Stroke volume (Vs) was calculated by dividing flow by heart rate. Cardiac power output (mW) was calculated as [output pressure (kPa) –input pressure (kPa)] × cardiac output (mis−1). Stroke volume, cardiac output and power output were normalised per kilogram body mass and power output was also normalised per gram ventricle mass (wet mass). Results are presented as means±s.E.M. and significant differences determined using a Student’s Ltest. Correlation analysis was used to determine the relationship between gonadosomatic index and RVM in male and female trout. The lines fitted to the data are described by equations (see Fig. 1) and were fitted by the least-squares method.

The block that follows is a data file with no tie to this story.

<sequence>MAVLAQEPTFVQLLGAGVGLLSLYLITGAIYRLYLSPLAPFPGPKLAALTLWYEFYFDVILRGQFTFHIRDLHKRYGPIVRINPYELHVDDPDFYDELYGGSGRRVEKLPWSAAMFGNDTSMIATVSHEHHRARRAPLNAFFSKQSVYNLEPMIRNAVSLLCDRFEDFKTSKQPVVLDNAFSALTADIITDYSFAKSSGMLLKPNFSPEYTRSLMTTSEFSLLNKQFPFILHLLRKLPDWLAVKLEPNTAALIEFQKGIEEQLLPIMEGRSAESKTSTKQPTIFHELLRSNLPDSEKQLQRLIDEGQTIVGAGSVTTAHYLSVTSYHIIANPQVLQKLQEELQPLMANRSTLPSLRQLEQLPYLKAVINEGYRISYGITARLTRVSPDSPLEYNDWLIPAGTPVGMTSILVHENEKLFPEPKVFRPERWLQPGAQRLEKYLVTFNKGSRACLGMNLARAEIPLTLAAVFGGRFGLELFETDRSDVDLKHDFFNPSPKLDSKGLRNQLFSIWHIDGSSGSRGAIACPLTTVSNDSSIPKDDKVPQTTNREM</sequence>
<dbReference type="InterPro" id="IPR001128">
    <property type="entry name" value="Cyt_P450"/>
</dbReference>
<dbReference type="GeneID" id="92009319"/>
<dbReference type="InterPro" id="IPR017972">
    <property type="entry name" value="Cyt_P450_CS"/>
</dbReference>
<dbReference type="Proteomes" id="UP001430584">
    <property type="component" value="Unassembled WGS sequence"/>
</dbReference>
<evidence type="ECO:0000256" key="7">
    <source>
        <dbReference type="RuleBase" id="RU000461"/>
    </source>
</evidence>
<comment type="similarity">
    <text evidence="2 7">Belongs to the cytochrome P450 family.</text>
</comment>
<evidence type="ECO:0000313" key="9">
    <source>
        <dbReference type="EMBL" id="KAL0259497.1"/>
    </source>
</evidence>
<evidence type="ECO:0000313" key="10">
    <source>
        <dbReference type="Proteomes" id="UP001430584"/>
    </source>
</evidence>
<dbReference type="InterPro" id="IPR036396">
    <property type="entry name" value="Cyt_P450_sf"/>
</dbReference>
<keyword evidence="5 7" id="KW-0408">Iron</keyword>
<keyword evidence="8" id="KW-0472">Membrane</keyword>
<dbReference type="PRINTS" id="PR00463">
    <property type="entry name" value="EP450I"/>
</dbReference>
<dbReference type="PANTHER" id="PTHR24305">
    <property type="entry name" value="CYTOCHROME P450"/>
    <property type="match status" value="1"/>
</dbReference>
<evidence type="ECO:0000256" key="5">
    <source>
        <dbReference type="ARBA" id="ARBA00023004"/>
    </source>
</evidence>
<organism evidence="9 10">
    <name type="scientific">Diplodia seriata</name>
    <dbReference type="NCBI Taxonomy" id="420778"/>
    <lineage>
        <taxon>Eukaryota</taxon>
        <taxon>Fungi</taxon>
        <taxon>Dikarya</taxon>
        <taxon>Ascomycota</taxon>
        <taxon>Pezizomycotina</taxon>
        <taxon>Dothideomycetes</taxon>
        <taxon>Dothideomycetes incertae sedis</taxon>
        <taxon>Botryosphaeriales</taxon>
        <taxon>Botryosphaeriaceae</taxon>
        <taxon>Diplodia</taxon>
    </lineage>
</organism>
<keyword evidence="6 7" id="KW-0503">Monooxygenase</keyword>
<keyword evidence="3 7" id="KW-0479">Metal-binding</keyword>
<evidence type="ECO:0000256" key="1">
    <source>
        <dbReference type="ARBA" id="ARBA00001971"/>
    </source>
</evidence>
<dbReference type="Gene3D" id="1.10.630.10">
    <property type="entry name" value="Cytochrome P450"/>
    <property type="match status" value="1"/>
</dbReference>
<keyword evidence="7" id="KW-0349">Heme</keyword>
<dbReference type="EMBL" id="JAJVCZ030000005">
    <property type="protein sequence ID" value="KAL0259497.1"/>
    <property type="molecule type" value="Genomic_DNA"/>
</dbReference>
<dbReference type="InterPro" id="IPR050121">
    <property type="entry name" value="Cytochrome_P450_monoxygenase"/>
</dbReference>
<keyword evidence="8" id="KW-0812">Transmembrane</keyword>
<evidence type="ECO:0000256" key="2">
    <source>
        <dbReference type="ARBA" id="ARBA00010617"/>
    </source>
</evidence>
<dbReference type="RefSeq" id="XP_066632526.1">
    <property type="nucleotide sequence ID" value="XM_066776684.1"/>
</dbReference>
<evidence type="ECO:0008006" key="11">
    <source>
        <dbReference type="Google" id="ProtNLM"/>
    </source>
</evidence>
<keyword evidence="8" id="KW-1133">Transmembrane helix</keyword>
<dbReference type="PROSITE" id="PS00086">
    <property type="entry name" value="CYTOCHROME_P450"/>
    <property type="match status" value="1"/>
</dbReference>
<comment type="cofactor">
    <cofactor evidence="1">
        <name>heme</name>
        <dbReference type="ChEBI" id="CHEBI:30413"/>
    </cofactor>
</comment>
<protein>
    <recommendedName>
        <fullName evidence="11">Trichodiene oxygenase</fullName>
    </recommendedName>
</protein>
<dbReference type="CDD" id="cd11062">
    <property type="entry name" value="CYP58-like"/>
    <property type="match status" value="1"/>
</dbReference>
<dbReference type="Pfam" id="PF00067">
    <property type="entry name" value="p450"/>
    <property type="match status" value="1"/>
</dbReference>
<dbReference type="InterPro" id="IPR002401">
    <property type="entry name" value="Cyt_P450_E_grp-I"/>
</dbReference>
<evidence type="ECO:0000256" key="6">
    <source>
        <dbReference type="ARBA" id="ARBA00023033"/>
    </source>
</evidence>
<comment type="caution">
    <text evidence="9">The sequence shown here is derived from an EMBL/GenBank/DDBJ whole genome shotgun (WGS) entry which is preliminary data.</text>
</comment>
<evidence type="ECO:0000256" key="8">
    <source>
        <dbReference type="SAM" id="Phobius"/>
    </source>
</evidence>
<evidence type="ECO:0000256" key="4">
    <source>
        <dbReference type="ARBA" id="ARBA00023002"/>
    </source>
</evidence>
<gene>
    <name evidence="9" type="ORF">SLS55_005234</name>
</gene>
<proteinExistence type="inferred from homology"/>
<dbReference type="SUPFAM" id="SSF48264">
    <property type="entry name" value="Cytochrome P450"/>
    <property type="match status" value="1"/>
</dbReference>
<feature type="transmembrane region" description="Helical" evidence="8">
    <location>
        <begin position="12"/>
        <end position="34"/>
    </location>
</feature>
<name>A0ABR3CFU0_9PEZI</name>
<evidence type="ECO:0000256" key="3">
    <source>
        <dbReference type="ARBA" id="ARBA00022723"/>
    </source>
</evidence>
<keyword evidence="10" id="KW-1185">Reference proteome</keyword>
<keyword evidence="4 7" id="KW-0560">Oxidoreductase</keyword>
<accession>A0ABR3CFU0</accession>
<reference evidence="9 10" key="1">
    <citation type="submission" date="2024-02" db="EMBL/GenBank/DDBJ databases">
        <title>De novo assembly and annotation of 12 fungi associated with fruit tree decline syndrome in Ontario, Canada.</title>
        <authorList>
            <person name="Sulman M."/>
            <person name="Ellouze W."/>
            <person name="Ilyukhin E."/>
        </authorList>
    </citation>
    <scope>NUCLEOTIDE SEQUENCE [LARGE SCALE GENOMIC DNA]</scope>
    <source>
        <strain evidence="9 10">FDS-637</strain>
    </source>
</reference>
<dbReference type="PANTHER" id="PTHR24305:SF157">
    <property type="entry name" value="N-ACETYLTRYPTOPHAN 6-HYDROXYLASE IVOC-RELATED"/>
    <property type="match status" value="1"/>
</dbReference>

Relative ventricle mass and reproductive status
The relative ventricle masses (RVMs) of maturing or mature male rainbow trout were significantly greater than the RVMs of immature males or females in both captive and wild samples (Fig. 1; Table 1). Mature males had larger hearts and there was a highly significant correlation between RVM and gonadosomatic index (GSI) in the males (Fig. 1; r=0.826, P<0.01). Ventricle mass more than doubled as the testes developed (RVM was 0.07% at a GSI of 0.93%, and 0.195% at a GSI of 3.92%) (Fig. 1). No such correlation existed for the females (Fig. 1), in which RVM did not change significantly as GSI increased from 0.07% to 18%.